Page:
How to Use Analytics to Solve Problems

By: Suleiman Ali Shakir

 

The Analytics session held at Rutgers, Busch Campus — CoRE building

On September 14th, IIBA NJ held an interactive session at Rutgers with analytics expert Bhupinder. He passionately spoke about data analytics and how it exists in every field. Moreover, he gave us insights on how to look at things from a data perspective.

The IIBA (International Institute of Business Analysis) is a non-profit association. Its members consist of business analysts, data architects, product managers and anyone who identifies business needs and applies that knowledge to develop solutions— IIBA, New Jersey Chapter

Event Speaker

Bhupinder Singh Juneja
Visiting Faculty | Predictive Analytics, Supply Chain & Operations | University of Minnesota — Twin Citieswww.linkedin.com

Panel Members

The interactive discussion consisted of a panel of 3 members from IIBA.

  1. Ashish Rao — Product Designer, Green Closings
  2. Helen Hoefele — Operations Analyst, Agilon. Student, Rutgers
  3. Alexis Polanco Jr — User Experience Designer

Bhupinder kicks off the session by giving us a peek into his impressive work history of 18 years. He spoke about how he started as a programmer and then took on various roles over time. His current work is an amalgam of genomics, supply chain and predictive analytics.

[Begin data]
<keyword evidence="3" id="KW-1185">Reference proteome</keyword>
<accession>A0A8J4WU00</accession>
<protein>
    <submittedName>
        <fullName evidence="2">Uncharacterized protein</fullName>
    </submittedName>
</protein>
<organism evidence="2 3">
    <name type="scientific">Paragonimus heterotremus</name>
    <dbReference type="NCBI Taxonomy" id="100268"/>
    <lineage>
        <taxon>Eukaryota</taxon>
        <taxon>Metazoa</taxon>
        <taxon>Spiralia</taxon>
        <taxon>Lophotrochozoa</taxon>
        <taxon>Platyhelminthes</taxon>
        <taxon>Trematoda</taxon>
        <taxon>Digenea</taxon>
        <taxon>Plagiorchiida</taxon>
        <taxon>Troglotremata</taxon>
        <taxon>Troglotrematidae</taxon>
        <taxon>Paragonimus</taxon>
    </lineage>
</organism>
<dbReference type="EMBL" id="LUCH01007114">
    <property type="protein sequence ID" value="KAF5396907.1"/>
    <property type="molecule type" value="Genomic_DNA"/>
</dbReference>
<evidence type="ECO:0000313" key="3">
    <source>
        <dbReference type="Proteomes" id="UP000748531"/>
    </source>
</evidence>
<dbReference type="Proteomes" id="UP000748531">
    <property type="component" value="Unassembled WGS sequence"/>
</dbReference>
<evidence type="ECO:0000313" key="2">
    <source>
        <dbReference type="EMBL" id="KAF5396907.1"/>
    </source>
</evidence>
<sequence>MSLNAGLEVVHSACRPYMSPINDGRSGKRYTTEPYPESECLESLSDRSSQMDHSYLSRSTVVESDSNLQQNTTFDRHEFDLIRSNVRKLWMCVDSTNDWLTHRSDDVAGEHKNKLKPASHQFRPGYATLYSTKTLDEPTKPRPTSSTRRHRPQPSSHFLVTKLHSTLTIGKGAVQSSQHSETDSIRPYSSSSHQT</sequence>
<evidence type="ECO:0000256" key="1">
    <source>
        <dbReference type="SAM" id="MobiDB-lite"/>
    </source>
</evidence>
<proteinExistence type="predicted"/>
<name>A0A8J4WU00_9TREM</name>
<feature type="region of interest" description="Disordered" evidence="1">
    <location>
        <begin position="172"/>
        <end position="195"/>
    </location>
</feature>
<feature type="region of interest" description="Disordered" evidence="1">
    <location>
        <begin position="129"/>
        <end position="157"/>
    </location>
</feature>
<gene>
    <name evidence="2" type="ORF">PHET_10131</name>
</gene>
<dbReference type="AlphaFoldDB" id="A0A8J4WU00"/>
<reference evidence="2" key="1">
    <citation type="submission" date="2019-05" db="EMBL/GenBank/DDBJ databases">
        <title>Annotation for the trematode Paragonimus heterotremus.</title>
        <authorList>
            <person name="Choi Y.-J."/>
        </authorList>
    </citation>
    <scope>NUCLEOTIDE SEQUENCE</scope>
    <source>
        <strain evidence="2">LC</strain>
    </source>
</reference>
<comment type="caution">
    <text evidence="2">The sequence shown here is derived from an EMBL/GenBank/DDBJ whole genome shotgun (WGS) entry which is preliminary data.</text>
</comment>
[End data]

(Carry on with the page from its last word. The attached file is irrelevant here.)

He stresses that you must have the ability to wear different hats at different times.

But the real shocker kicked in when he made us realize how every field is interconnected. Science and Technology are so interwoven that we may not even realize it. The single thing that holds all this together is data.

Data Analytics is Interdisciplinary

“I enrolled in PhD in genomics. But what does an electrical engineer have to do with that? The glue was data, and the ability to see everything as being interconnected.” 

— Bhupinder

He beautifully outlined the shared relationship across each of his different roles. While pursuing electrical engineering, he studied networks. Then, while pursuing genomics, he again studied networks. But it was the network of genes and their relationship. Now, in his PhD, he’s still dealing with networks. The supply chain network to be precise.

The single thread connecting all this for the past 18 years of his life has been data. The core of everything is data. Data is interconnected with everything making research today multidisciplinary. Data does not exist in silos.

In telecommunications, the subscribers are connected with each other. In genetics, it is the genes connected with each other. In electrical engineering, one electric system is connected to another. 

You can keep jumping from one vertical to another. But the underlying theme has been same. It is the data that revolves around these networks and the work is making predictions based on that.

Combining Data Analytics and the Food Industry

Next, Bhupinder gives us a little peek at what he’s currently working on.

IBMVoice: Sequencing The Food Supply Chain: How A New Consortium Will Improve Food Safety
Is your food safe? Protecting the global food supply is a monumental public health challenge. In the U.S. alone, one in…www.forbes.com

Give it a quick glance and you might shrug it off as a biology-related article. But look again and you’ll realize something different. The article is actually about data! It talks about using data analytics to help the food supply chain. This further solidifies what Bhupinder was saying from the start. Data truly is interconnected.